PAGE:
Lawsuits are often filed claiming company managers, officers, board members or those “in control” are stealing from the businesses entrusted to their care, or are running those businesses for their individual benefits to the detriment of minority shareholders or other equity owners (e.g., LLC members). Many times, these lawsuits are warranted. Equally often, they amount to “sour grapes” by those who got outvoted or didn’t get their way. Regardless, a large number of these cases are dismissed without any judicial determination of right or wrong. Why? Because the parties bringing the lawsuits forgot to ask the simple question, “Who ‘owns’ the claim?”
Companies are fictitious people. Like people, they have rights. A basic principle of corporate law is that directors (or managers, in the case of LLCs), rather than shareholders or members, manage the business and affairs of the organization. If a “bad” manager, officer, board member or majority shareholder does something to harm a company as a whole, the company, not any one individual owner or shareholder, owns the claim. Hence, only the company has the right or so-called “standing” to sue the wrongdoer. The decision whether to pursue litigation on behalf of the company is vested in the board of directors (or LLC managers) as an exercise of business judgment.
Companies, however, are controlled by living, breathing people. People sometimes abuse power to line their pockets or line the pockets of friends and family. In such cases, how can anyone reasonably expect wrongdoers to spend company money under their control to hire lawyers to sue themselves?
The solution is a “derivative” action. In such actions, individual shareholders take on the responsibility of doing what the alleged wrongdoers, out of self-preservation, will not do … seek justice on behalf of the company. To qualify to bring a derivative action, however, would-be plaintiffs must overcome several hurdles designed to prevent abuse of the derivative suit remedy. (Bader v. Anderson, 179 Cal.App.4th 775 (2009).) To start, with minor exceptions, they must prove they own company stock (or LLC interests) at the beginning and the end of the lawsuit. (Grosset v. Wenaas, 42 Cal.4th 1100, 1119 (2008).) Unless they can plead and prove “futility,” they must also show they first asked the company’s management to bring the suit and management refused.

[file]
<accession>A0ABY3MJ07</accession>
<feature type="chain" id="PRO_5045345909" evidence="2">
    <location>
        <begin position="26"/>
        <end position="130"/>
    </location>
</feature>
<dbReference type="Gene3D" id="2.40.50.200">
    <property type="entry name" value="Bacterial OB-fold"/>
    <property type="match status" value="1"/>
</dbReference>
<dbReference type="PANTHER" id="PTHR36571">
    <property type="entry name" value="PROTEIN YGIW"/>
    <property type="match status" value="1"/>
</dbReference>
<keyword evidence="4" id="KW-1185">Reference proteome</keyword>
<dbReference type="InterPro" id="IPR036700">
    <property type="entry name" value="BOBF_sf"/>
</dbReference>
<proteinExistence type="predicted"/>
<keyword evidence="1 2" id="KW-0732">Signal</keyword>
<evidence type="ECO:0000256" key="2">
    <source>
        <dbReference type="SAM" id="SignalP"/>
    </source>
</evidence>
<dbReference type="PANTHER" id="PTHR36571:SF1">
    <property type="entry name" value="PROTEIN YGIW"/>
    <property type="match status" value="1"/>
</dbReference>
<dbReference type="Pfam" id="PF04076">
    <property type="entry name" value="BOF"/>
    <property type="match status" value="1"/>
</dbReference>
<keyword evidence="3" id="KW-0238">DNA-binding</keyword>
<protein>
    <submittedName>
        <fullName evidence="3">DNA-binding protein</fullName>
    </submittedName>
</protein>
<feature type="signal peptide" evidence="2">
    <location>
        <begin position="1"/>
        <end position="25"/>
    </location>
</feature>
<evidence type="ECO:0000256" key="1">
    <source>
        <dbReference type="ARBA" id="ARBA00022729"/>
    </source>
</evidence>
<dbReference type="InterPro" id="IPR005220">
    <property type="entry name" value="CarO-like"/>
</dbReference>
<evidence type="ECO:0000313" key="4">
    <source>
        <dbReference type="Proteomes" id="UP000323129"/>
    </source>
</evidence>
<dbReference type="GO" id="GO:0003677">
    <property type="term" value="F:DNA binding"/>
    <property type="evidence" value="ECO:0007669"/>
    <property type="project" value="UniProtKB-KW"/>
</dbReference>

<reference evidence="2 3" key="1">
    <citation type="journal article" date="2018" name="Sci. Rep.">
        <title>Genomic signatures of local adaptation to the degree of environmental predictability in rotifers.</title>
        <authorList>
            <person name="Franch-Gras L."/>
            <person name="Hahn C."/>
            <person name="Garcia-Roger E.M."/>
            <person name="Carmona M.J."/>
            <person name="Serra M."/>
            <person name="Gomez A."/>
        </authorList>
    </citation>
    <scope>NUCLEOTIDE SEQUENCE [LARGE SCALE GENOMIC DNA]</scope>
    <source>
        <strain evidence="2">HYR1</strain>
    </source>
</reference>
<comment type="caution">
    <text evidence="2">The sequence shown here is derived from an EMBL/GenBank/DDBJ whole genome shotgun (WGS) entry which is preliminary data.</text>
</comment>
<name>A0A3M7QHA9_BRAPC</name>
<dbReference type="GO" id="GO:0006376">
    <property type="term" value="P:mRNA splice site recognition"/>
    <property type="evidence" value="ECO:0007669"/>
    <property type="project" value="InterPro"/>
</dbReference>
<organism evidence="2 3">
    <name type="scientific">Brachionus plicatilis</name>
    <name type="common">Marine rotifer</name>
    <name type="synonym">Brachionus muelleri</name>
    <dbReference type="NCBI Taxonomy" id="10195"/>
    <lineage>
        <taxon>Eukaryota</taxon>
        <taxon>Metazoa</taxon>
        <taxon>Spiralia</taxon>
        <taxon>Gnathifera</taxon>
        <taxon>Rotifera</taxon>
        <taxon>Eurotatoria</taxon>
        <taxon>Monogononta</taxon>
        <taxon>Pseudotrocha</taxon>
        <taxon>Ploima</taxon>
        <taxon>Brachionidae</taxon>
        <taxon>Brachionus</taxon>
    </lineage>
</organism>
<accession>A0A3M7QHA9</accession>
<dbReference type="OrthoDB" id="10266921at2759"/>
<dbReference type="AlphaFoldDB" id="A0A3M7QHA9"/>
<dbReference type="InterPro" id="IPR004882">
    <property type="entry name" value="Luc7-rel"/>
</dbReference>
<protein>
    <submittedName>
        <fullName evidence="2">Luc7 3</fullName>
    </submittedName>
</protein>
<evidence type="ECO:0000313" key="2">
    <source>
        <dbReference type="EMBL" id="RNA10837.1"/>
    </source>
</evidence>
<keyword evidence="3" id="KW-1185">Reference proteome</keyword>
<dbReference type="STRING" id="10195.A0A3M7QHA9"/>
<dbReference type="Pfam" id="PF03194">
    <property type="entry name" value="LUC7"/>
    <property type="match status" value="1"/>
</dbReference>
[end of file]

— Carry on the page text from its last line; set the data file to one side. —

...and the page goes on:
In the latter regard, when a board of directors or LLC manager is asked to commit company money to fund a legal battle challenging an expenditure or other business decision made by an earlier board of directors or manager, it is hard to show futility. This is because, in evaluating whether it would have been pointless (futile) to ask management to file the lawsuit, California courts ask “whether, under the particularized facts alleged, a reasonable doubt is created that: (1) the directors are disinterested and independent [or] (2) the challenged transaction was otherwise the product of a valid exercise of business judgment.” (Apple Inc. v. Superior Court, 18 Cal.App.5th 222, 233 (2017), internal citation omitted.)
In addition, to bring a derivative lawsuit shareholders or LLC members must demonstrate they have “an interest and incentive” to fairly and vigorously prosecute the action. (Favila v. Katten Muchin Rosenman LLP, 188 Cal.App.4th 189, 214 (2010).) Thus, any would-be plaintiff who simultaneously claims the company owes him or her money would not qualify, as the existence of such an individual claim would give rise to a conflict of interest. In some instances, derivative plaintiffs might also be required to post a statutory bonds before their cases are allowed to proceed. And the list goes on …
To side-step such obstacles, aggrieved shareholders or LLC members often claim the right to sue as individuals. To succeed, they must prove the wrongdoing, and associated harm, described in their lawsuit were not “incidental” to any injury suffered by the company as a whole. That is, the right to sue as an individual exists only “where it appears that … injury resulted from the violation of some special duty owed the stockholder by the wrongdoer having its origin in circumstances independent of the plaintiff’s status as a shareholder.” (Sole Energy Co. v. Petrominerals Corp., l 28 Cal.App.4th 212, 229 (2005), internal citation omitted.)
All too often, plaintiffs suing as individuals lose because they can’t make this showing: i.e., they cannot prove “individualized” harm. Sometimes this happens after years of litigation. Sometimes it happens after hundreds of thousands of dollars of legal expense. Sometimes, tragically, it even happens after several weeks of trial.
The “take away” is always ask, “Do I own the claim?” If not, “Do I qualify to bring a derivative action?”
Author: David A. Robinson, President and Founding Shareholder, Enterprise Counsel Group